This year though, as team leader, I had allowed us one major concession. I decided that we should bring a mobile phone. After very careful consideration, I told Shelley that she could take hers - This was mainly because she gets 200 free texts a month on her pay-as-you-go tarriff. The other compelling reason was that her best mate Sharon was a huge Big Brother fan. Hence she could text us with all the latest news and gossip.
Had I realised that the trip was going to clash with BB7 before booking our flight with RyanAir, I would have changed the date - You have to get your priorities right, don't you !
The main reason for the phone was that, no matter how fit you are, the key reason to success in scaling towering peaks like these is 80% psychological. When times are tough, having someone you can speak to on the other end of the telephone can overturn those invisible obstacles.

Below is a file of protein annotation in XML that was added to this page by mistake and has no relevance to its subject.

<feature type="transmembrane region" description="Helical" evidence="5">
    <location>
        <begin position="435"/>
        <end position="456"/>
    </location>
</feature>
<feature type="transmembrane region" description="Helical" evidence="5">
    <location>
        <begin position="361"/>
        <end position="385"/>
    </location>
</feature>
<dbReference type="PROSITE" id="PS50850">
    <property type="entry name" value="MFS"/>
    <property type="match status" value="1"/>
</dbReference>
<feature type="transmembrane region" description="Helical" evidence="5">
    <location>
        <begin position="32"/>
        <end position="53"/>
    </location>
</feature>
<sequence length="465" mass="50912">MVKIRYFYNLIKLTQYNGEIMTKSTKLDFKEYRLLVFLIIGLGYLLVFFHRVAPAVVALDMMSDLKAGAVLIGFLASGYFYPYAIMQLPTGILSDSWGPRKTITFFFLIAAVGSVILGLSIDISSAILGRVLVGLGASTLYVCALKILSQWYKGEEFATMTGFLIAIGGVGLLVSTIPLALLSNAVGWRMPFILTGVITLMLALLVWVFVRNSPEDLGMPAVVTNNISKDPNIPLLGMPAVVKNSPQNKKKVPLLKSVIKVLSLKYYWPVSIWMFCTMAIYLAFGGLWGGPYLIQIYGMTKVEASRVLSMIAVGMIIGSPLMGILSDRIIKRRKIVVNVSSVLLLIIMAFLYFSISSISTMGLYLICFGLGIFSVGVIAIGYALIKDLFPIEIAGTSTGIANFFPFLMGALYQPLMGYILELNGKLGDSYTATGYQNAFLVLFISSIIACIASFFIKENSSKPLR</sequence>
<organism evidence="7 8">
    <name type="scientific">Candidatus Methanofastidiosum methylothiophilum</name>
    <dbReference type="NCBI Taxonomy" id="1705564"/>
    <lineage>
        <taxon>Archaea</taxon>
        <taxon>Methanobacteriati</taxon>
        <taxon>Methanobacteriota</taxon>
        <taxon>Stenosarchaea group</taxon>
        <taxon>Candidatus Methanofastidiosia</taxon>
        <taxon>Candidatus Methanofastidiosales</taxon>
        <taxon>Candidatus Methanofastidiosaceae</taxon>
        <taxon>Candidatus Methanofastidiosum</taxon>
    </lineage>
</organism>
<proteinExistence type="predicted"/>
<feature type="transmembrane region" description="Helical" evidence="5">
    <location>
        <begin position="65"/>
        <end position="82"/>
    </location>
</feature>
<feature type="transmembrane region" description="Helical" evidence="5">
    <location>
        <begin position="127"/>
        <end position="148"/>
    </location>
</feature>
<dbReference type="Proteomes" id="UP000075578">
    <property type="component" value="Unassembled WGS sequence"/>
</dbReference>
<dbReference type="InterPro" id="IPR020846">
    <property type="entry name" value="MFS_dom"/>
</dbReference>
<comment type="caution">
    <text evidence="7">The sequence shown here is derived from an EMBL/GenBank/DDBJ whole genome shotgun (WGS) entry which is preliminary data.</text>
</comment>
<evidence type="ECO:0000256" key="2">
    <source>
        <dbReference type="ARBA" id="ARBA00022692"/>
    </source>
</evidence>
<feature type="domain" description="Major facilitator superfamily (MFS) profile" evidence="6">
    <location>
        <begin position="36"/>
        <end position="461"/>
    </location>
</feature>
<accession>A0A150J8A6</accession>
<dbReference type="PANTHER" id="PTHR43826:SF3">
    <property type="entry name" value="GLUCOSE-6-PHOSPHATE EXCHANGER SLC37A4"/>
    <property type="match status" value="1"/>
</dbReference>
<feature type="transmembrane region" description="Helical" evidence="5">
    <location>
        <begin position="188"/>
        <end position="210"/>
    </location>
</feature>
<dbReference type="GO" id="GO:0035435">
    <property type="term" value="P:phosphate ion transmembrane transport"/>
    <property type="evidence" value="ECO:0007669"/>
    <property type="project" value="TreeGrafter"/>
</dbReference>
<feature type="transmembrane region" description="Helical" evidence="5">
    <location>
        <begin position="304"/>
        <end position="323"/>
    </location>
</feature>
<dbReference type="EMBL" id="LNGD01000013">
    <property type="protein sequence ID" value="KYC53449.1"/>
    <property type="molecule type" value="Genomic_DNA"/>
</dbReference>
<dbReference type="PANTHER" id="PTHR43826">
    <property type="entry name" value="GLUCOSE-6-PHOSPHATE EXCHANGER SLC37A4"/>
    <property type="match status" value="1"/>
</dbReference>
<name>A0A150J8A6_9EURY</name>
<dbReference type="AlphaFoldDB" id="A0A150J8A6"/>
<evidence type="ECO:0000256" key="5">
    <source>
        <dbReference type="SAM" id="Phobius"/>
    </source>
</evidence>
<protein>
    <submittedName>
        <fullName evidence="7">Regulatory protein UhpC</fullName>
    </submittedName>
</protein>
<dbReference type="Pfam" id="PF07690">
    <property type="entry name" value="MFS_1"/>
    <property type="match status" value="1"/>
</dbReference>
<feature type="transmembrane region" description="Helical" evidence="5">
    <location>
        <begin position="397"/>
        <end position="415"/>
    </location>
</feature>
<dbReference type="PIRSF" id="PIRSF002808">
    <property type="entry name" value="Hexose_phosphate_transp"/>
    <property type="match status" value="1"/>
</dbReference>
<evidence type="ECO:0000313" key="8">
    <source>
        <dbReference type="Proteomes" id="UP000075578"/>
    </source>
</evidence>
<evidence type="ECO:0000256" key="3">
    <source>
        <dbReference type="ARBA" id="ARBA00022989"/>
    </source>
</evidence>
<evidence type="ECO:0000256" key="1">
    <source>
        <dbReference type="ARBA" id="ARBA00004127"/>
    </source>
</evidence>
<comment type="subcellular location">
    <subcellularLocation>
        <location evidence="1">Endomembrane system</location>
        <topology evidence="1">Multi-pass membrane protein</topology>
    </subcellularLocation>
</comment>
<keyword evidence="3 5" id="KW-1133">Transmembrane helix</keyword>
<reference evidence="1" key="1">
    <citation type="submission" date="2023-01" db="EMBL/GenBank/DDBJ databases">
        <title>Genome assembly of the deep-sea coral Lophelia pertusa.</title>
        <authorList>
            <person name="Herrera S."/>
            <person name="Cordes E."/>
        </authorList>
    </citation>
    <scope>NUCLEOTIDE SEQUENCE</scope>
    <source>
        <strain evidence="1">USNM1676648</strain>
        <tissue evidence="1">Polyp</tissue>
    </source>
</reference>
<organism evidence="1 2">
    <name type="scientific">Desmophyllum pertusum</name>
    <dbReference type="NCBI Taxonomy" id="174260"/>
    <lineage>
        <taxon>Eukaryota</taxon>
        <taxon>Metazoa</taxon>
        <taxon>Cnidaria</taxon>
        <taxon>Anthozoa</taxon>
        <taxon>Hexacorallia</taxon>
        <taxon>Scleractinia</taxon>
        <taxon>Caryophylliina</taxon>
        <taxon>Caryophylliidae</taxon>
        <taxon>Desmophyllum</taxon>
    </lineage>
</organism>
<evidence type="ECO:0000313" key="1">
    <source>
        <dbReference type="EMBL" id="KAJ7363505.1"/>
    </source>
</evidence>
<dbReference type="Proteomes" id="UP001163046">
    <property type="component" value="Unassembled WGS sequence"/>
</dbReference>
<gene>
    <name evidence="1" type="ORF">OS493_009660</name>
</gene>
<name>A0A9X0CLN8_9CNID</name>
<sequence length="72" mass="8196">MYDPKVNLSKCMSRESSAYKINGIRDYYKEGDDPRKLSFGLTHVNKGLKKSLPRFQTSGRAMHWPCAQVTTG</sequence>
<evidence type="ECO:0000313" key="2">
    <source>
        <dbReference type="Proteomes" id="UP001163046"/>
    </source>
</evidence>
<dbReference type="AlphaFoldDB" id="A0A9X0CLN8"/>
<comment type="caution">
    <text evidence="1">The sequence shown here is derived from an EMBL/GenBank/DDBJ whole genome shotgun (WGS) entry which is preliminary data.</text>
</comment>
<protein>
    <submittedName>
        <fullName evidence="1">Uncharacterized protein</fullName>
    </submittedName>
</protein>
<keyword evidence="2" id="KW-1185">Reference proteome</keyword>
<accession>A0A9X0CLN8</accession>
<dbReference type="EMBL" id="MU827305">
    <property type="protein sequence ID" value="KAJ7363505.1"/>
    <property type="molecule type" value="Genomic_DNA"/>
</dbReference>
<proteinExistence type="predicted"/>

SUCCESS AT LAST
About midday, roughly an hour after leaving the the rest of the team in the comparative safety of the little bench, Shelley and I finally stumbled, coughed and clawed our way to the summit. The Gods of the mountains had smiled on us that day.
Elated and still a little light-headed from lack of oxygen, we finally managed to plant our 3 national flags on the top of Denmark's highest peak ! - I almost wept with joy !
As you can see from our photos, the view from the top is magnificent. It was well worth the 4 years time, expense and training it had taken for us to get here !
- Pros:Fantastic View from the Top
- Cons:Acclimatisation - Oxygen starvation - Paying Sherpas $26 an hour !
- In a nutshell:All worth it for the view and sense of achievement.